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Stewart Lee – How I Escaped My Certain Fate

September 15th, 2010 by Dave

Stewart Lee is a comedian. A very marvellous comedian. His recent BBC2 series, Stewart Lee’s Comedy Vehicle, shuffled him closer into public view with its low-key combination of stand-up and sketches. It was the culmination of several years of building up a discerning audience of people who understood and appreciated his work. Prior to this, engulfed by disillusionment and apathy, Lee had left stand-up in 2001. This book follows his efforts at re-entry into a career that now has him praised and acclaimed as one of the most challenging and original comics working today.

The book opens with a charting of his initial interest as a teenager in comedy, to establishing a successful performing partnership with fellow comic Richard Herring, and to his eventual and thorough disenchantment with the stand-up craft that had so previously enthralled him. It goes on to describe what he did in the absence of a mic and stage – most notably co-writing and directing the eminently controversial Jerry Springer: The Opera – and the circumstances that led to him reconsider his muted, virtually unnoticed retirement from stand-up.

From here, things get very interesting. What follows are three complete transcripts of full-length performances (that are also helpfully available on DVD) broken up by chapters explaining the circumstances and influences that led to him writing these particular shows. The transcripts are often funny to read, though at times I wondered if people who didn’t know of Lee could find them amusing in the absence of a mental image, without be able envision the hilariously laborious pauses that break his routines up into calmly cobbled flotsam of thought. But this is why Lee is a spectacular comedian. He needs to be seen, to be experienced in the same room as you, to observe him playing with and moderating the mood, tone and the beads of moisture between your buttocks. Which is why the transcripts aren’t just blithely strewn across the page like a pale corpse.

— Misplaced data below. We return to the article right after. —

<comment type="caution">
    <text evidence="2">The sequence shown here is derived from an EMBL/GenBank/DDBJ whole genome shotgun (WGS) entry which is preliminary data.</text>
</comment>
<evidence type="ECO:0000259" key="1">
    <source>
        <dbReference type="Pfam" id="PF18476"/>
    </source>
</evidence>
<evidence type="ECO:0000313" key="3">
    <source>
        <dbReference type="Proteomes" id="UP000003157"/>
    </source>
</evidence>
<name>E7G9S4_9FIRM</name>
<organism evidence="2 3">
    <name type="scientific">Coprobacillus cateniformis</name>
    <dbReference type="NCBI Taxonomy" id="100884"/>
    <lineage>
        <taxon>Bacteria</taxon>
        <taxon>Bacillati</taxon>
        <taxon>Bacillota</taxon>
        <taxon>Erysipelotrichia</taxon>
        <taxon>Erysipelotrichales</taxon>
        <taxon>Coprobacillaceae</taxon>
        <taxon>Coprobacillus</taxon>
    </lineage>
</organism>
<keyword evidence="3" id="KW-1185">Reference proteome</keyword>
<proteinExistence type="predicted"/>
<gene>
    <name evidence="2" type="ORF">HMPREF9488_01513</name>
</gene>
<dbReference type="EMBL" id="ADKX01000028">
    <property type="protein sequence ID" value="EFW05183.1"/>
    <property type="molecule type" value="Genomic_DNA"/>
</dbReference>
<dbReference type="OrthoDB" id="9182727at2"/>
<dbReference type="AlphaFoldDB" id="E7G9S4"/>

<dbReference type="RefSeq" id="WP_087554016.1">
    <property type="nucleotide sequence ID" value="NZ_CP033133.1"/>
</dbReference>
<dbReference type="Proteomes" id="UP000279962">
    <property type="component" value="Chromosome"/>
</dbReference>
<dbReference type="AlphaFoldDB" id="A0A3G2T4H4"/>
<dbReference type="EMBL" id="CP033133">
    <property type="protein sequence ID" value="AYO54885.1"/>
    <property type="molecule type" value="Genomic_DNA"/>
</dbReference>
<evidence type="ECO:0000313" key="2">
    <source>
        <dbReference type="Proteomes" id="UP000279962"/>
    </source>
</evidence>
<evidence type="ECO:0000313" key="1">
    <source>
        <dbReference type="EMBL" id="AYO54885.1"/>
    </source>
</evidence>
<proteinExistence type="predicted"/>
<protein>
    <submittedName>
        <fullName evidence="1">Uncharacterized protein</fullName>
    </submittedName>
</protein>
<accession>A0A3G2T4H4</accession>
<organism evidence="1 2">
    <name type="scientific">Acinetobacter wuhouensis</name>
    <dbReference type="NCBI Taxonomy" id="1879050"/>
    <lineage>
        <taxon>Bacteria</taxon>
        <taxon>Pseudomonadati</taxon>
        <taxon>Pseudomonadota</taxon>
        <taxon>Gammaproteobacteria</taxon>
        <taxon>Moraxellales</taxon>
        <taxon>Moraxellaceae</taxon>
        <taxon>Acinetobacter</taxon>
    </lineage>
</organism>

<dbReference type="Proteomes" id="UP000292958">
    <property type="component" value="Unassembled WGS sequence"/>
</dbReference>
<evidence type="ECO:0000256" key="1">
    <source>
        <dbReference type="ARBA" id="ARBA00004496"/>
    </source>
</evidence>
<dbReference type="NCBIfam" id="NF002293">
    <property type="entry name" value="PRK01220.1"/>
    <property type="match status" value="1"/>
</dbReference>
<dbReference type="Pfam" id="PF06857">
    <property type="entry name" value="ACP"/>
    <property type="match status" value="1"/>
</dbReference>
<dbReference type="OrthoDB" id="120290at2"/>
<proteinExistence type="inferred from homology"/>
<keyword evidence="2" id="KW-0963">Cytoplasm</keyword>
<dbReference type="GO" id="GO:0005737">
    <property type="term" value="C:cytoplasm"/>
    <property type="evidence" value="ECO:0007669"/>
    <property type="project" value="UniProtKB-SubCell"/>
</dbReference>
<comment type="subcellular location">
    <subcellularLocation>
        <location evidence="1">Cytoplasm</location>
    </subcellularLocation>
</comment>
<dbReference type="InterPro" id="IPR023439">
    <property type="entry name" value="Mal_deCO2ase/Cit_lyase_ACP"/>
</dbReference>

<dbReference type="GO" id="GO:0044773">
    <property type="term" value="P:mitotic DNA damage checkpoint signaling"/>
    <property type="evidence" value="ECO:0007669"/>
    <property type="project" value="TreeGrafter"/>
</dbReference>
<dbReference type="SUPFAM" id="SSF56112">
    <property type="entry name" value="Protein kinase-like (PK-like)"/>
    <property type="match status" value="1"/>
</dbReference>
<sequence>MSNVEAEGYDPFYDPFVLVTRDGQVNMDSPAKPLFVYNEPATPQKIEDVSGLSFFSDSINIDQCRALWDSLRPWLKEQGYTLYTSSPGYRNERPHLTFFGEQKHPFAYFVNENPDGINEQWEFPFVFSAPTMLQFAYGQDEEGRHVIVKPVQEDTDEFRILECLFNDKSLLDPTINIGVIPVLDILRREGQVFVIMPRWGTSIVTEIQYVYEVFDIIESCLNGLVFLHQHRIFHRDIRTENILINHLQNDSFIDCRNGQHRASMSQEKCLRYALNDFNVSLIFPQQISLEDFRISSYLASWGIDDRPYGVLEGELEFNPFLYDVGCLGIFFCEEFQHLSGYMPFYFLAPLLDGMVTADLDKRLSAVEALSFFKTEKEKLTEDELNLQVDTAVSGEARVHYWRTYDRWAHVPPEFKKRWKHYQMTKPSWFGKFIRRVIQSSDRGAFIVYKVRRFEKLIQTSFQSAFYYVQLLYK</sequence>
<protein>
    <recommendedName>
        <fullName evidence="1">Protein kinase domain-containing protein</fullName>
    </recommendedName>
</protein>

Each page is, without exaggeration, heaving with footnotes, appendages, and academic post-its fluttering all over the routines. Lee uses these asides to dissect even the most seemingly mundane off-the-cuff remark of a routine and delineates his thought processes behind them, not just exploring the meaning and intent behind almost every word but also every pause for breath, every gesture and sideways glance, and explains how they relate to the themes and ideas he was intending to explore on stage. It is gloriously busy, and infused with such an exciting assertion of artistic independence. Stewart Lee has such an adoring fringe audience (although it’s less a fringe now and more a long, bristly Rapunzel weave of commitment) that he doesn’t have to worry about alienating or inveigling readers. As such, the book unabashedly dances in it’s own gleeful filth of critiques and pop-shots, of snipes and finger wagging at anything and everything from unappreciative audiences, to other comedians, and even his own inadequacies and failings as a performer.

In a comedy climate where people are triumphed and fast-tracked to appearing on Live At the Apollo because they’re innocuously watchable through dead eyes, and a climate where comedians rarely criticise each other publicly for fear of compromising their career, there is solace to be had in Lee’s relentless, care-free critical shrugging. For this reason, the book is easy to recommend to those who have never of heard of Stewart Lee. The level of analysis that fills this 378 page book (that also has other transcribed routines, interviews and tidbits at the back) should be appreciated by anyone interested in the minute craft and intense deliberation that goes into building a comedy routine.

Jordan Brookes

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